TPA increases the invasiveness of MCF-7 cells by activating MMP-9 through PKCs. The activation of PKCs has been shown to correlate significantly with an increased invasiveness in breast carcinomas (34). TPA activates conventional (α, βI, βII and γ) and novel (δ, ε, θ and η) PKCs by binding to the C1 domains of these isoforms (35). The activation of PKCs by TPA involves the translocation of PKC isoforms to the plasma membrane, resulting in proliferation, differentiation and malignant transformation, as well as tumor promotion and the progression in cancer cells. In a previous study by our group, TPA stimulation resulted in the translocation of PKCα and PKCδ from the cytosol to the cell membrane, although the translocation of PKCβ was not observed. Treatment with a non-toxic dose of a PKCδ inhibitor (rottlerin), a broad PKC inhibitor (GF109203X) and a PKCα inhibitor (Go6976) caused the marked inhibition of TPA-induced MMP-9 expression and secretion (36). These data indicated that the TPA-induced activation of PKCα and PKCδ mediated MMP-9 expression and secretion (36). In the present study, we demonstrated that PJT inhibited the TPA-induced membrane localization of PKCα, but not that of PKCδ (Fig. 3) in MCF-7 cells.

NF-κB, which has been reported to be regulated by PKC isoforms (37,38) is a transcription factor that regulates MMP-9 expression through binding sites on its promoter (18). NF-κB is an inducible, dimeric transcription factor that belongs to the Rel/NF-κB family of transcription factors and consists of two major polypeptides, p65 and p50 (39). NF-κB is initially located in the cytoplasm in an inactive form complexed with IκB, an inhibitory factor of NF-κB. Various inducers, such as TPA, cytokines and stress cause the dissociation of this complex, presumably through IκB phosphorylation, which results in NF-κB being released from the complex. NF-κB is then translocated to the nucleus, where it interacts with specific DNA recognition sites to mediate gene transcription. NF-κB elements are centrally involved in MMP-9 gene induction by TPA (16,40), and our results demonstrated that PJT inhibited MMP-9 expression by suppressing NF-κB in breat cancer cells treated with TPA.

Our experiments confirmed that TPA-induced cell invasion was suppressed by PJT. This was demonstrated by the Matrigel invasion assay showing the inhibition of the TPA-induced invasion potential of MCF-7 cells by PJT (Fig. 5).

In conclusion, our results demonstrated that PJT is a potent inhibitor of TPA-induced MMP-9 expression and strongly blocked the action of the NF-κB signaling pathway through PKCα in MCF-7 cells. This is the first study, to the best of our knowledge, to demonstrate that TPA-induced MCF-7 cell invasion was suppressed by PJT through the inhibition of MMP-9 expression and through the suppression of PKCα/NF-κB in MCF-7 cells. The findings of this study suggest that PJT may potentially be developed into a potent chemopreventive agent for the prevention of breast cancer metastasis.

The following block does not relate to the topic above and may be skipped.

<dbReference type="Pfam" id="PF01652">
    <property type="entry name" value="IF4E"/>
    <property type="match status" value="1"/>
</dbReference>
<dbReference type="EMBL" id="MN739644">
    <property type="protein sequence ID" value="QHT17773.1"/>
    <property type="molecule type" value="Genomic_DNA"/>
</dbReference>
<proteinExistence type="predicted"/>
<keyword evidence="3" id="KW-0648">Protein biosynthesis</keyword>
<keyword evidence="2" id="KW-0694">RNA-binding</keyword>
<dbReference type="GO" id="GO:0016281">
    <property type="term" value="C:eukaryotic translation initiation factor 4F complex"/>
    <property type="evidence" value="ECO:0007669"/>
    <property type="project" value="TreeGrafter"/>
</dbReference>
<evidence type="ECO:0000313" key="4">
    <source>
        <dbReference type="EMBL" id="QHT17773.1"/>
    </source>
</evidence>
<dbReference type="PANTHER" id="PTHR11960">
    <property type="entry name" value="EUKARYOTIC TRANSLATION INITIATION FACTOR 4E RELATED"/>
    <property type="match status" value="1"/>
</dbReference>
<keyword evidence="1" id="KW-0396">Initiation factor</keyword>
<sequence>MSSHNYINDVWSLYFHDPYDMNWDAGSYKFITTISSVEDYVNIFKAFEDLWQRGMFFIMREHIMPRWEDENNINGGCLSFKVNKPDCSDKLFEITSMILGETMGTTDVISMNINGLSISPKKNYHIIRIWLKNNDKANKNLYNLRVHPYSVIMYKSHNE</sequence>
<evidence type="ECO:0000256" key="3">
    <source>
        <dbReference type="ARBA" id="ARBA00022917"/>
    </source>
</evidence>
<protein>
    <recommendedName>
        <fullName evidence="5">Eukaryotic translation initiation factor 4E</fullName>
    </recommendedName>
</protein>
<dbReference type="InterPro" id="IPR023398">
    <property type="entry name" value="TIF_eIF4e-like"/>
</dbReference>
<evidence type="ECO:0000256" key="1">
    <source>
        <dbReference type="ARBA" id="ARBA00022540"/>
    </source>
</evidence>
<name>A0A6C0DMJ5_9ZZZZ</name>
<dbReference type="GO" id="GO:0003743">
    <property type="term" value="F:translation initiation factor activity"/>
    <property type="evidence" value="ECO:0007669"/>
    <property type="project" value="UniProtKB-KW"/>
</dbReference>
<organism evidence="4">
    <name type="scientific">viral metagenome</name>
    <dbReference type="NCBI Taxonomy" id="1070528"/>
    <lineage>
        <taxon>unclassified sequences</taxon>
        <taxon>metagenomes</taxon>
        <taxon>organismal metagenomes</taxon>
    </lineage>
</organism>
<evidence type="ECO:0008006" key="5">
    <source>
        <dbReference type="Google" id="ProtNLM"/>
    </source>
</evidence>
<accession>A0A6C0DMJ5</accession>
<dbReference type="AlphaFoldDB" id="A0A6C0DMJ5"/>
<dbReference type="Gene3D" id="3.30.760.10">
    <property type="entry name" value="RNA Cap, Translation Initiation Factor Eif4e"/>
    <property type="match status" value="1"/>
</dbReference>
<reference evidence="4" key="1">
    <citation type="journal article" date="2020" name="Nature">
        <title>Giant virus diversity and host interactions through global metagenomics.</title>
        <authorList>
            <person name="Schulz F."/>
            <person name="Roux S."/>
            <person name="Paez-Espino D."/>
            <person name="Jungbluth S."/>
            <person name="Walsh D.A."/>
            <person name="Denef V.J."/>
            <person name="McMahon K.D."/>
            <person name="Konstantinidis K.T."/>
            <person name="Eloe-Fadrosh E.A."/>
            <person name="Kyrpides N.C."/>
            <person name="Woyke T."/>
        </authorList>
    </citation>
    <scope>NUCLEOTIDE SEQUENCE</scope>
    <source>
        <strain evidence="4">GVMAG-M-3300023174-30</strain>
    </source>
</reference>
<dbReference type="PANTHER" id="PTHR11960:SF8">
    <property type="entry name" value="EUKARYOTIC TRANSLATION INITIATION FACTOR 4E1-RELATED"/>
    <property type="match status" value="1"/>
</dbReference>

Acknowledgments

The present study was supported by a grant from Wonkwang University in 2013.

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January 2016
Volume 37 Issue 1

Print ISSN: 1107-3756
Online ISSN:1791-244X

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APA
Kim, J., Noh, E., Kim, H., Kim, M., Song, H., Lee, M. ... Lee, Y. (2016). Suppression of TPA-induced cancer cell invasion by Peucedanum japonicum Thunb. extract through the inhibition of PKCα/NF-κB-dependent MMP-9 expression in MCF-7 cells. International Journal of Molecular Medicine, 37, 108-114. https://doi.org/10.3892/ijmm.2015.2417
MLA
Kim, J., Noh, E., Kim, H., Kim, M., Song, H., Lee, M., Yang, S., Lee, G., Moon, H., Kwon, K., Lee, Y."Suppression of TPA-induced cancer cell invasion by Peucedanum japonicum Thunb. extract through the inhibition of PKCα/NF-κB-dependent MMP-9 expression in MCF-7 cells". International Journal of Molecular Medicine 37.1 (2016): 108-114.
Chicago
Kim, J., Noh, E., Kim, H., Kim, M., Song, H., Lee, M., Yang, S., Lee, G., Moon, H., Kwon, K., Lee, Y."Suppression of TPA-induced cancer cell invasion by Peucedanum japonicum Thunb. extract through the inhibition of PKCα/NF-κB-dependent MMP-9 expression in MCF-7 cells". International Journal of Molecular Medicine 37, no. 1 (2016): 108-114. https://doi.org/10.3892/ijmm.2015.2417